Estimating the Feigenbaum Constant from a One-Parameter Scaling Law
Mitchell J. Feigenbaum's one-parameter scaling law for one-dimensional iterative maps with -unimodality is given by
for any ,
where 1. is the order of the period-doubling pitchfork bifurcation; 2. is the control parameter of the iterative maps; 3. is the super-stable parameter value  for each bifurcation order (e.g. for period 1, for period 2, for period 4, for period 8, and so on); 4. is a constant; 5. is the Feigenbaum constant as a function of . For , .
On the left is the plot of versus . For any , the filled-in blue circles within the fitting interval fall nicely on a straight line with the slope , where is the uncertainty, indicating the above scaling law. The uncertainty on can be found from a standard linear regression analysis.
On the right is the plot of versus . The accuracy of the estimated value of can be increased by decreasing the length of the fitting interval, which is displayed in the dropdown menu button.
1. The test map used in this Demonstration, [8, 9], generalizes the well-known logistic map [3–7].
2. The program for this Demonstration presents a large collection of super-stable parameter values () for period-doubling periodic attractors within and , which were obtained using a high-precision Newton algorithm  with fixed precision 50 . These values are accurate up to 45 decimal places, so you can use them for your own research or study.
3. Keith Briggs calculated precise values of for in his 1997 thesis . For even , the estimated values of in this Demonstration are consistent with his calculation. But, for odd , the estimated values are slightly different from his calculation. It would be nice if someone could explain this. Refer to the following table for comparison:
Here D and K refers to for Delbourgo and Kenny's calculation ; Ch, Cv, and R for Christiansen, Cvitanović, and Rugh's calculation ; B for Briggs' calculation; and M for the calculation in this Demonstration for the fitting interval .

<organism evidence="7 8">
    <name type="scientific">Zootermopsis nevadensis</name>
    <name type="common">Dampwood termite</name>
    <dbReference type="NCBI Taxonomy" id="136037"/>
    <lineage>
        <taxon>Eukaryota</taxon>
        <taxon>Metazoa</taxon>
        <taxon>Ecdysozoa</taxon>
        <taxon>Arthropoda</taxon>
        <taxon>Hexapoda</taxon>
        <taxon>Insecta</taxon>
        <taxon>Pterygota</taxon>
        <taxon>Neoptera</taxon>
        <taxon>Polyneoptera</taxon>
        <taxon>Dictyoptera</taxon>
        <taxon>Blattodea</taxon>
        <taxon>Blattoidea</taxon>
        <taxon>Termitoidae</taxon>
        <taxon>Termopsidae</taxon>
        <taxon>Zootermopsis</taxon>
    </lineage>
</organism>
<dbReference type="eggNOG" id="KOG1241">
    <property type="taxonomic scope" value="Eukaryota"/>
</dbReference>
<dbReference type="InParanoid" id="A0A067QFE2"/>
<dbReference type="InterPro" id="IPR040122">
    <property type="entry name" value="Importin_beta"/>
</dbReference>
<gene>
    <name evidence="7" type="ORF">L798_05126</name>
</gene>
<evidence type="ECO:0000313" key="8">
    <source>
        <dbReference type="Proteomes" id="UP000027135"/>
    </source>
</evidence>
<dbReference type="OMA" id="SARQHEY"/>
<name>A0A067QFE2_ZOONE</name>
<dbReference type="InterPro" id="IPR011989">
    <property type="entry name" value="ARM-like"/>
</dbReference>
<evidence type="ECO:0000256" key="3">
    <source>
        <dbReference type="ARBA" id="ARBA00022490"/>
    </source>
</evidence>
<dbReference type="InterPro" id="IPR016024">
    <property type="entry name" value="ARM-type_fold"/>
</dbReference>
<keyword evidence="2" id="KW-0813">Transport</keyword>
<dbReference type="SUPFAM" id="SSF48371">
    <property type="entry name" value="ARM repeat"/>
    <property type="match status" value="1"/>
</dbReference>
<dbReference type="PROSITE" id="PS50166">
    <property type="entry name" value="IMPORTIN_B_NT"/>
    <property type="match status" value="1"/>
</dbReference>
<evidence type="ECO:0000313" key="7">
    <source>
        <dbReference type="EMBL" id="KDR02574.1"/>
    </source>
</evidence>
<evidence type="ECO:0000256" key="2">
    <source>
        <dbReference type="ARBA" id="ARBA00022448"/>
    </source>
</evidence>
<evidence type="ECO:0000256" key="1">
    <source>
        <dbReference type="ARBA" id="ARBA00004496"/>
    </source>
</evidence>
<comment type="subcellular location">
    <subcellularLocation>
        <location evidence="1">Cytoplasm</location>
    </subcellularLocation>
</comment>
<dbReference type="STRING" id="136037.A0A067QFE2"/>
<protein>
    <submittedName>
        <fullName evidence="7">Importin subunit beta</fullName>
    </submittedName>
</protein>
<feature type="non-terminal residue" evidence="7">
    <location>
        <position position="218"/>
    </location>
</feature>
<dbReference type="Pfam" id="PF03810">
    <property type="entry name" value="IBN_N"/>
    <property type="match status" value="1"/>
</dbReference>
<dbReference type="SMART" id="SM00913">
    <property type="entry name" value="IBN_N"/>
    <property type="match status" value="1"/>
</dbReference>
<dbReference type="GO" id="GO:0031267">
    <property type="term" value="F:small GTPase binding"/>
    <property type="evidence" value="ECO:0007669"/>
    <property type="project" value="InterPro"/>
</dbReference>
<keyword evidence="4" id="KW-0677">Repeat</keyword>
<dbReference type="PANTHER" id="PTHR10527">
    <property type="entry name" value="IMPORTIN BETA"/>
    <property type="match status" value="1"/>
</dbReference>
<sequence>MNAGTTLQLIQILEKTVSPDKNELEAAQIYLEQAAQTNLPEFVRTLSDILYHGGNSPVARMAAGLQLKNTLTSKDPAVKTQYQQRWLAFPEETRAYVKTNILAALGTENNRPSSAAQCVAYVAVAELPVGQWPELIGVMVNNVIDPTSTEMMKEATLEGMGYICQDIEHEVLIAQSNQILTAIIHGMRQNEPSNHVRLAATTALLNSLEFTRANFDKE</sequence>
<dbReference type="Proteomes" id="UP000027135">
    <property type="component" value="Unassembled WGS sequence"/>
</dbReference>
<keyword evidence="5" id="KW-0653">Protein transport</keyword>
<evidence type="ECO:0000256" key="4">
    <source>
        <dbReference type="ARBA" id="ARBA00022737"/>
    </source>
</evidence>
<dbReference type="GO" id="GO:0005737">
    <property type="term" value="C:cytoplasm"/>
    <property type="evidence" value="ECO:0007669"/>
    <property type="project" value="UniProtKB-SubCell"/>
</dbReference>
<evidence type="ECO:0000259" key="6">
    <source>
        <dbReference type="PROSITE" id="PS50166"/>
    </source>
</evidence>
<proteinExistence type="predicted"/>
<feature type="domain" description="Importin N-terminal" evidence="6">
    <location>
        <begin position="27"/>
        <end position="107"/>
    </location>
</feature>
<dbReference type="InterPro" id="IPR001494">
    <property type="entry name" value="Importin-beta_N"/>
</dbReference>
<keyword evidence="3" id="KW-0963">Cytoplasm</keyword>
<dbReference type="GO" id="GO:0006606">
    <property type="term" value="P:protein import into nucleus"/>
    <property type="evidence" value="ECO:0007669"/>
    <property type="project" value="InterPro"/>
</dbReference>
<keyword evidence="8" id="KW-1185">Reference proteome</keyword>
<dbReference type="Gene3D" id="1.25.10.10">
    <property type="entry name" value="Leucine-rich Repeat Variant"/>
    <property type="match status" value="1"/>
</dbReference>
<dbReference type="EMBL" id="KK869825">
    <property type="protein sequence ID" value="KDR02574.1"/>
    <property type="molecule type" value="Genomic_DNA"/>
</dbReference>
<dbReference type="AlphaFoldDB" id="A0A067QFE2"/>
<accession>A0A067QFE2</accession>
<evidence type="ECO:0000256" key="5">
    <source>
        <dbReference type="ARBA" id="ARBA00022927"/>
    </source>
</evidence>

4. Of particular interest is that the following limits exist:
 In mathematics, specifically bifurcation theory, the Feigenbaum constants are two mathematical constants that both express ratios in a bifurcation diagram for a nonlinear map. They are named after the mathematician/physicist Mitchell J. Feigenbaum. The first Feigenbaum constant is the limiting ratio of each bifurcation interval to the next between every period doubling of iterative maps with degree-2 unimodality. The second Feigenbaum constant is the ratio between the width of a tine and the width of one of its two subtines (except the tine closest to the fold). Both numbers are believed to be transcendental, although they have not been proven to be so. See the related Wikipedia article, "Feigenbaum Constants." See also [3-9].
 M. J. Feigenbaum, "Quantitative Universality for a Class of Non-Linear Transformations," Journal of Statistical Physics, 19, 1978 pp. 25–52.
 M. J. Feigenbaum, "The Universal Metric Properties of Nonlinear Transformations," Journal of Statistical Physics, 21, 1979 pp. 669–706.
 K. T. Alligood, T. D. Sauer, and J. A. Yorke, Chaos: An Introduction to Dynamical Systems, New York: Springer, 1996.
 S. H. Strogatz, Nonlinear Dynamics and Chaos, Studies in Nonlinearity, New York: Perseus Books Publishing, 1994.
 S. Wolfram, A New Kind of Science, Champaign, IL: Wolfram Media, 2002.
 K.-J. Moon, "Reducible Expansions and Related Sharp Crossovers in Feigenbaum's Renormalization Field," Chaos: An Interdisciplinary Journal of Nonlinear Sciences, 18, 2008 pp. 023104.
 K.-J. Moon, "Erratum: Reducible Expansions and Related Sharp Crossovers in Feigenbaum's Renormalization Field," Chaos: An Interdisciplinary Journal of Nonlinear Sciences, 20, 2010 pp. 049902.
 In numerical analysis, the Newton method (also known as the Newton–Raphson method), named after Issac Newton and Joseph Raphson, is a method for finding successively better approximations to the roots of a real-valued function. See the related Wikipedia article, "Newton's Method."
 In computing, a fixed-point number representation is a real data type for a number that has a fixed number of digits below the decimal point. Fixed-point number representation can be compared to the more complicated (and more computationally demanding) floating-point number representation. See the related Wikipedia article, "Fixed-Point Arithmetic."